By Brian Lafferty
November 11, 2011 (San Diego) – As a critic it’s easy to look at a film and say something like, “It would have been better if they did this.” The flaw of such logic is that there’s no guarantee that the replacements or additions would be any better than what made it onto the screen. Nor would excising a scene or plot necessarily benefit the movie.
J. Edgar severely tested my personal rule on reviewing only what’s on the screen. It’s a very frustrating biopic. It’s a colossal misfire in the screenplay department. It’s unfortunate, considering that the script was penned by Dustin Lance Black, the screenwriter of Milk, which was one of best movies of 2008.
J. Edgar Hoover (Leonardo DiCaprio buried under gobs and gobs of old-man make-up) dictates the beginning of the F.B.I.’s history. It bounces back and forth between the 1920s and 1930s and the 1960s and 1970s. During that time he’s appointed director of the F.B.I., combats organized crime, goes after suspected Communists, and spends most of the film spearheading the Lindbergh kidnapping case. He falls for colleague Clyde Tolson (Armie Hammer) and they have a secret affair until J. Edgar’s death in the early 1970s.
Black’s screenplay makes two mistakes. The first is that the script focuses on the wrong things. It’s objective, I know, but I grew frustrated with his script’s focus on the gay relationship and the Lindbergh kidnapping case when there were other more significant moments during Hoover’s tenure. What made it so wrong to me was that in reality, Hoover had little to no involvement in the kidnapping investigation. The relationship between him and Tolson is speculative.
Lest you think I’m breaking my own personal rule about reviewing what’s not on the screen, I want to point out that what was on the screen is unsatisfactory. The relationship between Hoover and Tolson feels more contrived than genuine. The Lindbergh kidnapping is nothing more than C.S.I. set in the 1930s. When it does get to the most important and controversial moments of J. Edgar’s career, Black glosses over them so lightly that it’s insulting. What makes it even more offensive is that the film acknowledges, through the unreliable narrator trope, that Hoover had no involvement in the kidnapping case; he was so egotistical he thought he did.
Leonardo DiCaprio’s performance is as exaggerated as the heavy make-up he’s buried under. His accent is terrible; at times it sounds like he’s straining. He tries way too hard but it’s not a bad performance; it’s ambition inspires more admiration than derision.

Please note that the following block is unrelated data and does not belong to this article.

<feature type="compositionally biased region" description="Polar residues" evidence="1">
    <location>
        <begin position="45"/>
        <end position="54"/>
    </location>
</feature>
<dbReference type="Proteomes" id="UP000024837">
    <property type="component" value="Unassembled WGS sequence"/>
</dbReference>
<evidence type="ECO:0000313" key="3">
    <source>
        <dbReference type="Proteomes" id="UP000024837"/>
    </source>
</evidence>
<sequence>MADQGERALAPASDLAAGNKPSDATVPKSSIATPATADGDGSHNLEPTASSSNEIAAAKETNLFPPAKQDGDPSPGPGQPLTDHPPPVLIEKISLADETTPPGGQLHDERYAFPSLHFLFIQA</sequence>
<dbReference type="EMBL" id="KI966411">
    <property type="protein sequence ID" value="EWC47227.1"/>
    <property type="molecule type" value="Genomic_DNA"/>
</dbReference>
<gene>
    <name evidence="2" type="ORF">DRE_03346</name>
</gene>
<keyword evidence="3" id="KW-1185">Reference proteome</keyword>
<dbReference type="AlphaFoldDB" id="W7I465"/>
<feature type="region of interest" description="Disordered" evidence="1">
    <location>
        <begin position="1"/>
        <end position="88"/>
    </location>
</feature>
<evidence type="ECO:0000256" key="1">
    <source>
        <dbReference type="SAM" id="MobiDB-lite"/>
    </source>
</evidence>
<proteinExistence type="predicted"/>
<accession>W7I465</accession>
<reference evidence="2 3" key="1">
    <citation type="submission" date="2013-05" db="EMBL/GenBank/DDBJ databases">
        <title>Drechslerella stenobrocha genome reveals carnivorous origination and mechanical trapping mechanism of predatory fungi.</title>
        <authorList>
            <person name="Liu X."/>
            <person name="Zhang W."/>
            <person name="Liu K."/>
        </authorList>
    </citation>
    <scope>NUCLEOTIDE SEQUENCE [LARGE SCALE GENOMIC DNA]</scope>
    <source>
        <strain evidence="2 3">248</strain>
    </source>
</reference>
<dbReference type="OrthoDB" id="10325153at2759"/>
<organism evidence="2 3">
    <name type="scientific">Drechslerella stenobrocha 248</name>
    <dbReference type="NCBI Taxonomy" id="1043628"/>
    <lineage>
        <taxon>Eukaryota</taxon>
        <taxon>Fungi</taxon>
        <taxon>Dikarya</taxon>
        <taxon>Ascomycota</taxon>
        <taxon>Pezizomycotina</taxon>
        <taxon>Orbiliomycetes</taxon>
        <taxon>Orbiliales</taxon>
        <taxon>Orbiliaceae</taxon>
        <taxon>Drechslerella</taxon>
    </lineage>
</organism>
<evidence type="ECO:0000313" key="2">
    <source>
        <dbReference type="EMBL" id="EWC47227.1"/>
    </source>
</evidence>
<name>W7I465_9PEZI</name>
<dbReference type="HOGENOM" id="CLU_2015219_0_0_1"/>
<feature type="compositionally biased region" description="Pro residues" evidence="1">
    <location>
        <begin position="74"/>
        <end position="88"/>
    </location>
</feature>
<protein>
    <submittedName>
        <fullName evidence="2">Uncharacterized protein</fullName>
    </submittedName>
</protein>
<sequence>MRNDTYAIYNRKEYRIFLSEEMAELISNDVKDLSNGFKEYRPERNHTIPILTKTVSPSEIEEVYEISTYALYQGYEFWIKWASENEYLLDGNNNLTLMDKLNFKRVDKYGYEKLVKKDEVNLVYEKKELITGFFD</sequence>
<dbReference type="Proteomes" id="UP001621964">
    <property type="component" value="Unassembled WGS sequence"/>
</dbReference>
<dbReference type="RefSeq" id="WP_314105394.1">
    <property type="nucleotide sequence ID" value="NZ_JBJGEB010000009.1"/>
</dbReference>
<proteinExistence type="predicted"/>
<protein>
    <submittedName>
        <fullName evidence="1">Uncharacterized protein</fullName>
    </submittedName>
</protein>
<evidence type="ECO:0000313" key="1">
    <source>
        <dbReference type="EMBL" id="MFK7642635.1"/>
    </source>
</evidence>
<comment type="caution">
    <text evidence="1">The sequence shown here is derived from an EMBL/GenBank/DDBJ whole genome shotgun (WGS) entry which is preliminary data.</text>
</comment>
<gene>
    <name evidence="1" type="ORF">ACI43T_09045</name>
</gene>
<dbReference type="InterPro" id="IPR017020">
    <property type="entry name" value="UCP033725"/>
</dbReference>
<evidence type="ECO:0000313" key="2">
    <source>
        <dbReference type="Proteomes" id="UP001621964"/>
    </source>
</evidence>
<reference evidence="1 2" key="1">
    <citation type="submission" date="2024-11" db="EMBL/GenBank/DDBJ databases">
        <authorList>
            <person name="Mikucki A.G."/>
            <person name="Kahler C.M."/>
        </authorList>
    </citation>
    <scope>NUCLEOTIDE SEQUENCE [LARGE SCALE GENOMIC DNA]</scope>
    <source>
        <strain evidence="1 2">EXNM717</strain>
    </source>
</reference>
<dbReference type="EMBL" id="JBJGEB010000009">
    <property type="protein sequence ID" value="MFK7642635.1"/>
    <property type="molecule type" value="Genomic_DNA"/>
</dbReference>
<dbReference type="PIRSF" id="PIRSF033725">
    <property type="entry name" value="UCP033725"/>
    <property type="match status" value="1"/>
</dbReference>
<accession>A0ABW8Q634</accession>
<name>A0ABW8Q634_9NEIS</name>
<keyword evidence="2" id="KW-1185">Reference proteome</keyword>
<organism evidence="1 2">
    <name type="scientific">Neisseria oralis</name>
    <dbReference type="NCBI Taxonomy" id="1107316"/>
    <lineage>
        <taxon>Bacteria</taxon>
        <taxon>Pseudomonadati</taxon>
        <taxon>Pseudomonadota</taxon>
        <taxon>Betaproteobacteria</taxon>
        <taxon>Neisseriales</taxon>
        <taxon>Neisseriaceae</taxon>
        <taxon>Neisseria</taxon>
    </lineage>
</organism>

The make-up is another matter. It looks so weird and unconvincing that, combined with DiCaprio’s Oscar bait performance, it nearly makes a mockery of the man. DiCaprio’s face is buried in inches upon inches of latex to the point where he doesn’t look like the venerable and dangerous F.B.I. Director. Instead, he looks like Leonardo DiCaprio in old man’s make-up.
The one person who emerges from this mess unscathed is cinematographer Tom Stern. His photography is Academy Award caliber. He shoots many scenes with low-key lighting, which, like film noir, creates lots of hard shadows. The desaturated colors give the 1920s and 1930s a vintage charm. His camera constantly swoops across and around the action, paralleling Hoover’s paranoia-consumed mind.
Astoundingly, J. Edgar is a very fast-moving two hours and seventeen minutes. That didn’t count for much when I left the theater unsatisfied and upset. Dustin Lance Black is a great screenwriter who’s capable of telling an emotionally compelling story about controversial and complicated men, like he did in Milk. I know that even if he excised the Lindbergh kidnapping plot, cut down on the romance and instead focused on stuff like the Civil Rights Movement, his “personal files,” and other more infamous (and true) moments in his tenure, that there’s no guarantee the film would have been any better. But what’s on the screen is an utter disappointment.
J. Edgar is now playing in local theaters.
A Warner Brothers release. Director: Clint Eastwood. Screenplay: Dustin Lance Black. Cinematography: Tom Stern. Cast: Leonardo DiCaprio, Naomi Watts, Armie Hammer, Josh Lucas, and Judi Dench. 137 minutes. Rated R.